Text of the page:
FIG. 2 is a diagrammatic cross section view of a remote process seal assembly taken along section lines A-A from FIG. 1. FIG. 2 illustrates remote process seal assembly 12 in accordance with the prior art. Remote process seal assembly 12 includes a mounting flange 30 that contains a through-hole 32 to pass shaft 34 of the pressure transducing portion 26. Disposed within mounting plate 30 are a number of mounting holes 36 for mounting to a suitable process connection. Pressure transducing region 26 is affixed to shaft 34 and disposed to contact a process fluid. This region 26 includes an isolator diaphragm 38 which is welded to plate member 40 at locations 42 and 44. Diaphragm 38 can be formed from a variety of materials depending on the application. Such materials include 316 stainless steal, 304 stainless steal, tantalum, zirconium, and any suitable alloys, such as Hastelloy® (registered trademark of Haynes International, Incorporated), Inconnel® 600 (registered trademark of Huntington Alloys Corporation), Monel® 400 (registered trademark of Inco Alloys International, Incorporated), or any other suitable materials. Typically, the surface of plate member 40 that faces the interior of diaphragm 38 is convoluted as illustrated at reference numeral 46. Plate member 40 is generally formed of similar materials, but may also include additional materials, such as carbon steel. The volume between the convoluted surface of plate member 40 and the interior surface of diaphragm 38 defines a chamber that is filled with an incompressible fill fluid such as silicone oil. However, a variety of other fill fluids can be used and embodiments of the present invention are useable with any suitable incompressible fluid. The fill fluid exists within passageway 48 and all the way up coupling 16 to the pressure transmitter (not shown in FIG. 2).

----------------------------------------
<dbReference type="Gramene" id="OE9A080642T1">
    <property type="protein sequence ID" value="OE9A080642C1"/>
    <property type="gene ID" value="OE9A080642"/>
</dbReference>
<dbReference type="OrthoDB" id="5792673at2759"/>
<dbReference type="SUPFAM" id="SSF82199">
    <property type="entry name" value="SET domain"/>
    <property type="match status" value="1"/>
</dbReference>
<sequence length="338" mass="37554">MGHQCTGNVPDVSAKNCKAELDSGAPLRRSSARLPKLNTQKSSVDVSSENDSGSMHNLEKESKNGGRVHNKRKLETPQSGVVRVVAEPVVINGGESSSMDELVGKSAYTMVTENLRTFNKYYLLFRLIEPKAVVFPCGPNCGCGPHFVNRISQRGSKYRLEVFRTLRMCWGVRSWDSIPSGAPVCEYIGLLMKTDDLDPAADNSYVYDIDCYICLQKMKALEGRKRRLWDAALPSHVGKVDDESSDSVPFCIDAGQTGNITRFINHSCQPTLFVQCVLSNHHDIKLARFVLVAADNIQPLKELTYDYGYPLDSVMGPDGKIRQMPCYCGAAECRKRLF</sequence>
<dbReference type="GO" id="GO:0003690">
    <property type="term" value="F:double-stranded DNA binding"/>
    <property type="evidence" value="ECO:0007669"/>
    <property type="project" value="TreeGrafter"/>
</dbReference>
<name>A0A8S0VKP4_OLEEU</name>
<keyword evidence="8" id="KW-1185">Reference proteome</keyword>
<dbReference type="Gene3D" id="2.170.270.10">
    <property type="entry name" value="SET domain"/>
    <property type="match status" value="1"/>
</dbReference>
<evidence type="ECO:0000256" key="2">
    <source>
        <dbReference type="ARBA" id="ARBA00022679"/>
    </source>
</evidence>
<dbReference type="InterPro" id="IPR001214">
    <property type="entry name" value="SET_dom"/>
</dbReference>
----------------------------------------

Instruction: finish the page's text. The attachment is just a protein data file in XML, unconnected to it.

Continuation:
FIGS. 3 and 4 are cross sectional and perspective views, respectively, of a remote process seal assembly in accordance with an embodiment of the present invention. FIG. 3 illustrates remote process seal assembly 50 as resembling remote process seal 12 illustrated in FIG. 2, and like structures are numbered similarly. Specifically, remote process seal assembly 50 can use the same mounting flange 30 as illustrated in FIG. 2. The primary difference between improved remote process seal assembly 50 and assembly 12 is that assembly 50 includes an additional recess 52 within the fluid-filled chamber. This recess is preferably provided to accommodate the provision of a getter 54 and screen 56. FIG. 3 illustrates getter 54 having a hole 58 to allow fill fluid to pass therethrough. Disposed on top of getter 58, screen 56 is preferably a metallic screen that is welded into place. In embodiments where the getter does not include a hole 58, additional machining can provide a groove or additional recess to allow fill fluid to pass under the getter. As used herein, a getter is intended to mean any structure or substance that has the ability to immobilize, absorb, or otherwise remove gaseous hydrogen from the filled chamber.